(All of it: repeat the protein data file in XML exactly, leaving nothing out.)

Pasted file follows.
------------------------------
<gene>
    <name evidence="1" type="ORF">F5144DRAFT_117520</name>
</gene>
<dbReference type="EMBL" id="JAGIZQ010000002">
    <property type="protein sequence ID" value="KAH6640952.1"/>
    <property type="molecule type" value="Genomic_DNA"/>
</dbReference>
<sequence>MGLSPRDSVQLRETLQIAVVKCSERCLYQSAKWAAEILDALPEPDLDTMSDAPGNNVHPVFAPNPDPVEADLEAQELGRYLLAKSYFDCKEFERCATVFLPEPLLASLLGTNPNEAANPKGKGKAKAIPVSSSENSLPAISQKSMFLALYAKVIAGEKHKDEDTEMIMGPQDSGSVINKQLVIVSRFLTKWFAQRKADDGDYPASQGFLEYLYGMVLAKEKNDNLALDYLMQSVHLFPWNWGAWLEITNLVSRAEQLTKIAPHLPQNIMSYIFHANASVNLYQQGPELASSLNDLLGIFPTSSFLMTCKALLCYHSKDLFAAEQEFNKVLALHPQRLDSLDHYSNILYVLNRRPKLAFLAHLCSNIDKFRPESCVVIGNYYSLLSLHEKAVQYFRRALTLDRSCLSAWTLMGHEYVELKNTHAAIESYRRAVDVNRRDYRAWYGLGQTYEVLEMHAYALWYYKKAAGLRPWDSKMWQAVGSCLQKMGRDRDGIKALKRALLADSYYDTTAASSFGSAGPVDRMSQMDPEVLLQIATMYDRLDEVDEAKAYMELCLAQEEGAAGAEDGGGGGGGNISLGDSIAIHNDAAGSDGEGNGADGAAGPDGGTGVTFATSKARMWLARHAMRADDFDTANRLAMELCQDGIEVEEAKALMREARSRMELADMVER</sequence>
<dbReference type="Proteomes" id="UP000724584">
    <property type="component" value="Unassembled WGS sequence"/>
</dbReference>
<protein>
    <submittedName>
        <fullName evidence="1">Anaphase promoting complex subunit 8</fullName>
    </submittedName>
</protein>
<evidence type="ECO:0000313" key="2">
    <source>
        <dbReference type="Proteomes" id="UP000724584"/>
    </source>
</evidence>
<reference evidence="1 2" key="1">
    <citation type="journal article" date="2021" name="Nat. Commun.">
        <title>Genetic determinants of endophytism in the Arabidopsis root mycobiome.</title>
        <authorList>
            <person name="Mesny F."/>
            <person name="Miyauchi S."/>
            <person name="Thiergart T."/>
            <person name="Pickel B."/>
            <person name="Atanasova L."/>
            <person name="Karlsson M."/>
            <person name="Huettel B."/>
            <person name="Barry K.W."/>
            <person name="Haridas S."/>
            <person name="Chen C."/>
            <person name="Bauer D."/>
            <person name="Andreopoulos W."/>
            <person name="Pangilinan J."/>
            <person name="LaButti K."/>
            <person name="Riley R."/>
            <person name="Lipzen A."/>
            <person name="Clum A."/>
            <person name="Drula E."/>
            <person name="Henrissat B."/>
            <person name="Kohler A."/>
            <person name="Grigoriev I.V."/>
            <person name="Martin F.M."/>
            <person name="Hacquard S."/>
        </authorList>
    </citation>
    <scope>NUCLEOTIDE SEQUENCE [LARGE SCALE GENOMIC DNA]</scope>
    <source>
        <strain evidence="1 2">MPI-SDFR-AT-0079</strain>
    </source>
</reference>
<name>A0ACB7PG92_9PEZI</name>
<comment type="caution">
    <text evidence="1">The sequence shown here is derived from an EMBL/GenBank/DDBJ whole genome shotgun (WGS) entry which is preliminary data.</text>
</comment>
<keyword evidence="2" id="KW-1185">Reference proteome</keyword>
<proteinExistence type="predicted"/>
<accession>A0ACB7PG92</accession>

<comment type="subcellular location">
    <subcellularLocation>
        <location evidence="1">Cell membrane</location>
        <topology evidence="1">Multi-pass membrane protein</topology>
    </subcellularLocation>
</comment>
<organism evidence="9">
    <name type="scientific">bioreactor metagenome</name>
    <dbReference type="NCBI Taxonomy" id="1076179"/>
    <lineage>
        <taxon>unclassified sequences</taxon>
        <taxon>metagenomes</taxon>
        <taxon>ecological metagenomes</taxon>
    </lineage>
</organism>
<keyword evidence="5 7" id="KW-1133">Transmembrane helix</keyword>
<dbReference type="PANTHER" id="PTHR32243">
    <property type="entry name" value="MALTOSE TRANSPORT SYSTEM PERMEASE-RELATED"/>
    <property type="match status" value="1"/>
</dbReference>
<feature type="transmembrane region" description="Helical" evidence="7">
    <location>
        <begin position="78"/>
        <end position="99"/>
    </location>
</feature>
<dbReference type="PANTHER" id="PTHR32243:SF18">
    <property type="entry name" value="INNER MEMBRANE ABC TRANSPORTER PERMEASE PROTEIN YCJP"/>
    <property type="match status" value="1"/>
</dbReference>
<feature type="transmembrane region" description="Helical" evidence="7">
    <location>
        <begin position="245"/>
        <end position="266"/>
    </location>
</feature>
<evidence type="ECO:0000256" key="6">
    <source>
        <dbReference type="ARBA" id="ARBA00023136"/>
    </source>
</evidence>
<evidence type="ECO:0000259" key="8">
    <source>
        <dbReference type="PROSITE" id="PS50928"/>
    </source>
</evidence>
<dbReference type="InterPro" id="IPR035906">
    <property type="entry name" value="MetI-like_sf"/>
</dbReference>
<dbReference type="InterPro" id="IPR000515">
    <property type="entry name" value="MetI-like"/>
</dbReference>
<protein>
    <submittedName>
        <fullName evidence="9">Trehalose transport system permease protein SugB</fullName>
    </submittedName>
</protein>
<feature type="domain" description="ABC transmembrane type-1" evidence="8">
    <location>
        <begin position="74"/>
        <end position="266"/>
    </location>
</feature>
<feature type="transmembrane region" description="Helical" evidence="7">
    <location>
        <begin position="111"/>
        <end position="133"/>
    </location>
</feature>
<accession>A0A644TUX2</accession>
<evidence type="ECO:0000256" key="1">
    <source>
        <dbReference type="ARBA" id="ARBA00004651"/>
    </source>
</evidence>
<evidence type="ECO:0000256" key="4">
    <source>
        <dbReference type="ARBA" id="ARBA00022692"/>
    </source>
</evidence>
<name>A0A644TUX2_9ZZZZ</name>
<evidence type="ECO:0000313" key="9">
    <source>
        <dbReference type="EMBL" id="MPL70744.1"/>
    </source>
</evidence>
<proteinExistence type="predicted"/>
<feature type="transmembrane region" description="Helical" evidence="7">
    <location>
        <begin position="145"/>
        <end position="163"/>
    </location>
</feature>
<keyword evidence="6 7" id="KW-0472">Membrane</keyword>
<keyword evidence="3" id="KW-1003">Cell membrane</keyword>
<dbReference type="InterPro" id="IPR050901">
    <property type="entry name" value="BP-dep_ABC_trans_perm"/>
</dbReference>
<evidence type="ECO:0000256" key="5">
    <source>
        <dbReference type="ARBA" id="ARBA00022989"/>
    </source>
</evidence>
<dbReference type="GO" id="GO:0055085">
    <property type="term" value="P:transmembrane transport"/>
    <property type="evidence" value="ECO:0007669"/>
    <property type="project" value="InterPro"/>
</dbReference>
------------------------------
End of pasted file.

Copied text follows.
<gene>
    <name evidence="1" type="ORF">F5144DRAFT_117520</name>
</gene>
<dbReference type="EMBL" id="JAGIZQ010000002">
    <property type="protein sequence ID" value="KAH6640952.1"/>
    <property type="molecule type" value="Genomic_DNA"/>
</dbReference>
<sequence>MGLSPRDSVQLRETLQIAVVKCSERCLYQSAKWAAEILDALPEPDLDTMSDAPGNNVHPVFAPNPDPVEADLEAQELGRYLLAKSYFDCKEFERCATVFLPEPLLASLLGTNPNEAANPKGKGKAKAIPVSSSENSLPAISQKSMFLALYAKVIAGEKHKDEDTEMIMGPQDSGSVINKQLVIVSRFLTKWFAQRKADDGDYPASQGFLEYLYGMVLAKEKNDNLALDYLMQSVHLFPWNWGAWLEITNLVSRAEQLTKIAPHLPQNIMSYIFHANASVNLYQQGPELASSLNDLLGIFPTSSFLMTCKALLCYHSKDLFAAEQEFNKVLALHPQRLDSLDHYSNILYVLNRRPKLAFLAHLCSNIDKFRPESCVVIGNYYSLLSLHEKAVQYFRRALTLDRSCLSAWTLMGHEYVELKNTHAAIESYRRAVDVNRRDYRAWYGLGQTYEVLEMHAYALWYYKKAAGLRPWDSKMWQAVGSCLQKMGRDRDGIKALKRALLADSYYDTTAASSFGSAGPVDRMSQMDPEVLLQIATMYDRLDEVDEAKAYMELCLAQEEGAAGAEDGGGGGGGNISLGDSIAIHNDAAGSDGEGNGADGAAGPDGGTGVTFATSKARMWLARHAMRADDFDTANRLAMELCQDGIEVEEAKALMREARSRMELADMVER</sequence>
<dbReference type="Proteomes" id="UP000724584">
    <property type="component" value="Unassembled WGS sequence"/>
</dbReference>
<protein>
    <submittedName>
        <fullName evidence="1">Anaphase promoting complex subunit 8</fullName>
    </submittedName>
</protein>
<evidence type="ECO:0000313" key="2">
    <source>
        <dbReference type="Proteomes" id="UP000724584"/>
    </source>
</evidence>
<reference evidence="1 2" key="1">
    <citation type="journal article" date="2021" name="Nat. Commun.">
        <title>Genetic determinants of endophytism in the Arabidopsis root mycobiome.</title>
        <authorList>
            <person name="Mesny F."/>
            <person name="Miyauchi S."/>
            <person name="Thiergart T."/>
            <person name="Pickel B."/>
            <person name="Atanasova L."/>
            <person name="Karlsson M."/>
            <person name="Huettel B."/>
            <person name="Barry K.W."/>
            <person name="Haridas S."/>
            <person name="Chen C."/>
            <person name="Bauer D."/>
            <person name="Andreopoulos W."/>
            <person name="Pangilinan J."/>
            <person name="LaButti K."/>
            <person name="Riley R."/>
            <person name="Lipzen A."/>
            <person name="Clum A."/>
            <person name="Drula E."/>
            <person name="Henrissat B."/>
            <person name="Kohler A."/>
            <person name="Grigoriev I.V."/>
            <person name="Martin F.M."/>
            <person name="Hacquard S."/>
        </authorList>
    </citation>
    <scope>NUCLEOTIDE SEQUENCE [LARGE SCALE GENOMIC DNA]</scope>
    <source>
        <strain evidence="1 2">MPI-SDFR-AT-0079</strain>
    </source>
</reference>
<name>A0ACB7PG92_9PEZI</name>
<comment type="caution">
    <text evidence="1">The sequence shown here is derived from an EMBL/GenBank/DDBJ whole genome shotgun (WGS) entry which is preliminary data.</text>
</comment>
<keyword evidence="2" id="KW-1185">Reference proteome</keyword>
<proteinExistence type="predicted"/>
<accession>A0ACB7PG92</accession>

<comment type="subcellular location">
    <subcellularLocation>
        <location evidence="1">Cell membrane</location>
        <topology evidence="1">Multi-pass membrane protein</topology>
    </subcellularLocation>
</comment>
<organism evidence="9">
    <name type="scientific">bioreactor metagenome</name>
    <dbReference type="NCBI Taxonomy" id="1076179"/>
    <lineage>
        <taxon>unclassified sequences</taxon>
        <taxon>metagenomes</taxon>
        <taxon>ecological metagenomes</taxon>
    </lineage>
</organism>
<keyword evidence="5 7" id="KW-1133">Transmembrane helix</keyword>
<dbReference type="PANTHER" id="PTHR32243">
    <property type="entry name" value="MALTOSE TRANSPORT SYSTEM PERMEASE-RELATED"/>
    <property type="match status" value="1"/>
</dbReference>
<feature type="transmembrane region" description="Helical" evidence="7">
    <location>
        <begin position="78"/>
        <end position="99"/>
    </location>
</feature>
<dbReference type="PANTHER" id="PTHR32243:SF18">
    <property type="entry name" value="INNER MEMBRANE ABC TRANSPORTER PERMEASE PROTEIN YCJP"/>
    <property type="match status" value="1"/>
</dbReference>
<feature type="transmembrane region" description="Helical" evidence="7">
    <location>
        <begin position="245"/>
        <end position="266"/>
    </location>
</feature>
<evidence type="ECO:0000256" key="6">
    <source>
        <dbReference type="ARBA" id="ARBA00023136"/>
    </source>
</evidence>
<evidence type="ECO:0000259" key="8">
    <source>
        <dbReference type="PROSITE" id="PS50928"/>
    </source>
</evidence>
<dbReference type="InterPro" id="IPR035906">
    <property type="entry name" value="MetI-like_sf"/>
</dbReference>
<dbReference type="InterPro" id="IPR000515">
    <property type="entry name" value="MetI-like"/>
</dbReference>
<protein>
    <submittedName>
        <fullName evidence="9">Trehalose transport system permease protein SugB</fullName>
    </submittedName>
</protein>
<feature type="domain" description="ABC transmembrane type-1" evidence="8">
    <location>
        <begin position="74"/>
        <end position="266"/>
    </location>
</feature>
<feature type="transmembrane region" description="Helical" evidence="7">
    <location>
        <begin position="111"/>
        <end position="133"/>
    </location>
</feature>
<accession>A0A644TUX2</accession>
<evidence type="ECO:0000256" key="1">
    <source>
        <dbReference type="ARBA" id="ARBA00004651"/>
    </source>
</evidence>
<evidence type="ECO:0000256" key="4">
    <source>
        <dbReference type="ARBA" id="ARBA00022692"/>
    </source>
</evidence>
<name>A0A644TUX2_9ZZZZ</name>
<evidence type="ECO:0000313" key="9">
    <source>
        <dbReference type="EMBL" id="MPL70744.1"/>
    </source>
</evidence>
<proteinExistence type="predicted"/>
<feature type="transmembrane region" description="Helical" evidence="7">
    <location>
        <begin position="145"/>
        <end position="163"/>
    </location>
</feature>
<keyword evidence="6 7" id="KW-0472">Membrane</keyword>
<keyword evidence="3" id="KW-1003">Cell membrane</keyword>
<dbReference type="InterPro" id="IPR050901">
    <property type="entry name" value="BP-dep_ABC_trans_perm"/>
</dbReference>
<evidence type="ECO:0000256" key="5">
    <source>
        <dbReference type="ARBA" id="ARBA00022989"/>
    </source>
</evidence>
<dbReference type="GO" id="GO:0055085">
    <property type="term" value="P:transmembrane transport"/>
    <property type="evidence" value="ECO:0007669"/>
    <property type="project" value="InterPro"/>
</dbReference>